“I’d like to introduce myself…I’m the other woman,” says Loretta Lynn on the third track from her 1963 debut album Loretta Lynn Sings. This was her first major album on Decca and she penned a total of 3 songs on the album.
This album is pure country and is the beginning of a massive stream of hits for Lynn. This record contains her first top 10 hit, “Success,” along with her top 20 hit “The Other Woman.” Not bad for a male dominated country music scene.
The road Lynn rode to stardom was not full of trailblazing female singers, especially not female songwriters. It’s easy to argue that Kitty Wells was the first in 1952 with her self penned, “It Wasn’t God Who Made Honkey Tonk Angels.”
Wells was the original. Then came the prodigy.
Five years after Wells entered the music scene, a jar of molasses was broken on every country music fan’s head. Patsy Cline, the undisputed queen of Country music, came out in 1957 with her song “Walkin After Midnight,” which charted at number 2. This was followed by a stream of country music classics that can never be replicated.
Then, around 1960, came a little honky tonk gal, Loretta Lynn. Cline and Lynn became good friends once Lynn started frequenting Nashville and became a hit on the Grand Ole Opry. Unfortunately, both Cline’s career and her friendship were cut short in 1963, around 2 months after Lynn’s debut album.
March 5, 1963, was a dark day for music.
Cline was gaining momentum daily as the top female country artist. This momentum, and all the work and strife that went into it, could not be ignored. Nobody could replace Cline, but someone could pick up where she left off. Although Lynn’s career really took off in the mid 1960’s, it was then that Cline’s legacy was continued.
That’s where Lynn steps in and this album, Loretta Lynn Sings, becomes a pivotal point in music history. This album laid the foundation of what was to come from Lynn through her vocals and songwriting.
Lynn does not just sing, she feels. Sometimes I don’t think she is singing at all. She is making the sounds of pure emotion. That is what comes out on tracks such as “Success,” “The Other Woman,” Act Naturally,” and “Lonesome 7-7203.” All these tracks express heartache and sorrow from what used to be love. Lynn’s phrasing and vocal “give and take” was something not seen in an artist of that time and, quite frankly, is still rivaled today.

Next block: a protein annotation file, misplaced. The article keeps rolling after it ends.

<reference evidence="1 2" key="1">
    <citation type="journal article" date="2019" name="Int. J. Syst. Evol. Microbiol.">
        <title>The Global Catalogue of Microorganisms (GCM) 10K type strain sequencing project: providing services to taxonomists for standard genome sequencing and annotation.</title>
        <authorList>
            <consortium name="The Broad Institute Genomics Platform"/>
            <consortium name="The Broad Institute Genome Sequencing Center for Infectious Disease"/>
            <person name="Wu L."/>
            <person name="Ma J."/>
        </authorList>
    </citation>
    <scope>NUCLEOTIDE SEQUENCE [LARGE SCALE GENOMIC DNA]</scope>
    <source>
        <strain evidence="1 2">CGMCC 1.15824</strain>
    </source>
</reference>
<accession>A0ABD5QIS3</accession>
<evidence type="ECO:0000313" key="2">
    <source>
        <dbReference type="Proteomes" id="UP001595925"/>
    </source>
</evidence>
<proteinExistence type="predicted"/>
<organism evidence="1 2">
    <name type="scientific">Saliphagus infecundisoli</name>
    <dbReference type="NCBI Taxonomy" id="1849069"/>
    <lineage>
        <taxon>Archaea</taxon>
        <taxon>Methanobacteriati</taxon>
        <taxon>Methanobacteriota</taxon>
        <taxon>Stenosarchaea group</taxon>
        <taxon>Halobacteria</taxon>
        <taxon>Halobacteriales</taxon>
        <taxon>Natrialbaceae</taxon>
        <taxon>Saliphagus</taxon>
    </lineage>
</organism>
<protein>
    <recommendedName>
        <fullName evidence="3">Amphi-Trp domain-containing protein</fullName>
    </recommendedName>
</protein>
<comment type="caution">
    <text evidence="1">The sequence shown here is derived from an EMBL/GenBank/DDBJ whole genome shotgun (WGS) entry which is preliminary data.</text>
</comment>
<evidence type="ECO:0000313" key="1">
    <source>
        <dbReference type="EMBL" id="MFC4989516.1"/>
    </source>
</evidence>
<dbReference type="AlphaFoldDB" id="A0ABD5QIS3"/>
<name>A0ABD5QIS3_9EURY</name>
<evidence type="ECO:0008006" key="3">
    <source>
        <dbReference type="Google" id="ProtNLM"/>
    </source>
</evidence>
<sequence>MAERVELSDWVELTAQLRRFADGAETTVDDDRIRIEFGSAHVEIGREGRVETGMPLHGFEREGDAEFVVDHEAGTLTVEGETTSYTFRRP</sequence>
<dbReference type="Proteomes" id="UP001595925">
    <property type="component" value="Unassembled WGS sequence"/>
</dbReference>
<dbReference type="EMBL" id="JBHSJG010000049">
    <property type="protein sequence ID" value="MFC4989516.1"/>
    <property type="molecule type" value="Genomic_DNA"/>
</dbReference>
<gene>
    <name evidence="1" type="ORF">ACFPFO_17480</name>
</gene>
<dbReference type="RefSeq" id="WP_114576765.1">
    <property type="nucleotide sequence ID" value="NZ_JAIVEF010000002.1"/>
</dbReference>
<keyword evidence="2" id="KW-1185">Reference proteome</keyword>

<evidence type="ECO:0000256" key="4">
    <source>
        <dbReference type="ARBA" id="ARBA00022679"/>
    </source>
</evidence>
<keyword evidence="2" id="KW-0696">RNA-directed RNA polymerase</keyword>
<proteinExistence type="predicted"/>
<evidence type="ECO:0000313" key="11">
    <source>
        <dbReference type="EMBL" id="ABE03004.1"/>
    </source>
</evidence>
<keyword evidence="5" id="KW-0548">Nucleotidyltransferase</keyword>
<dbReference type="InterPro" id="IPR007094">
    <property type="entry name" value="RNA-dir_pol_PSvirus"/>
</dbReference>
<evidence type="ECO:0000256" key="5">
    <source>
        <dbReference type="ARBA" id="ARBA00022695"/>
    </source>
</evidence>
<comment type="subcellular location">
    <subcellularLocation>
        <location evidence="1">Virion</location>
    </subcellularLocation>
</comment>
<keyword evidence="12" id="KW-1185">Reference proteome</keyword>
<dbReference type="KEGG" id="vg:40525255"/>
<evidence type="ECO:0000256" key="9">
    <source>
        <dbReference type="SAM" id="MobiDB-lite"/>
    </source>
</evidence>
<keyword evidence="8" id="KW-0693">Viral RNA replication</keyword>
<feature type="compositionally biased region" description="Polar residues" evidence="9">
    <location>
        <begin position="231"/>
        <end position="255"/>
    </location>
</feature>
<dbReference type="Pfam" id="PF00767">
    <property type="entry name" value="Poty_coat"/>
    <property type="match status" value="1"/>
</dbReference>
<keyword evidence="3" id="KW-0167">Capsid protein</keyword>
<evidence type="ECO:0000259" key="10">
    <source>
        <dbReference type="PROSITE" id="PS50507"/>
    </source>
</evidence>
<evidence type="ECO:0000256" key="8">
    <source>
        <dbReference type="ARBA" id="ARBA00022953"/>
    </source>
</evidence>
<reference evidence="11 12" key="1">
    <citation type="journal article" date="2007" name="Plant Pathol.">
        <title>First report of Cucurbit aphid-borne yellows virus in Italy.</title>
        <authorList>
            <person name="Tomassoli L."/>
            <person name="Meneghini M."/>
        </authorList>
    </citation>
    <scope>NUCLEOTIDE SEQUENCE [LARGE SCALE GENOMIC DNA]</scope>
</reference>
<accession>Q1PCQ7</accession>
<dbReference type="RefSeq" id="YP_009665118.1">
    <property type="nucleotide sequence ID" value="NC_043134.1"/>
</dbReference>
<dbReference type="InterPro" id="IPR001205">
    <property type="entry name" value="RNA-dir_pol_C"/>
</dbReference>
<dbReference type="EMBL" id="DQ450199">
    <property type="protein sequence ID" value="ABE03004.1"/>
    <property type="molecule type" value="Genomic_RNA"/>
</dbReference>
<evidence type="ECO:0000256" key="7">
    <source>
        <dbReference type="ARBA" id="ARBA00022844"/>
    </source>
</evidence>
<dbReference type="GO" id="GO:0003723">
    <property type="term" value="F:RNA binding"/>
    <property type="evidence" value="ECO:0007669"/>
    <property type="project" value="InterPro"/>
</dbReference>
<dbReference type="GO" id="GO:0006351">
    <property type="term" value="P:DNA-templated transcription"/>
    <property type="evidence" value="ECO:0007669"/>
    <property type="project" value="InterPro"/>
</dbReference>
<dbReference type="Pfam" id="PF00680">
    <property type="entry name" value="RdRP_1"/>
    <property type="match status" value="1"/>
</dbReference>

But what I love best about this album is “The Girl That I Am Now,” “World of Forgotten People,” and “A Hundred Proof Heartache.” Lynn wrote all three of these songs. The songs serve as a prelude to what was eventually to come. There was something extra in these songs that weren’t in the others. It’s like a twinkle in your eye. Once you hear it, it’s gone, but you know it was there.
Now at 82, Lynn has blessed the world with her God-given gift of writing and feeling through the channel of singing. She has seen controversy, death, sold out stadiums, and extreme success, all while getting supper ready on time for Doo and the kids.
So really, when you think about it, Loretta Lynn is the other woman. Not the one from the song (although it’s one of those tunes that proves I wouldn’t take her in a dark alley), but in country music. She was not Kitty Wells or Patsy Cline, but she was a female brave enough to take music by it’s ponytail and whip it in her direction.
I don’t find Lynn’s vocals in competition with Wells or Cline. They were equally talented, but Lynn kept the momentum going. Many that we consider great today can point their thanks straight back to these three ladies, especially Lynn. She showed that a woman could have a full-fledged successful career in music and stardom.
Now I don’t condone cheatin’, but I’m thankful God Blessed us with the other woman.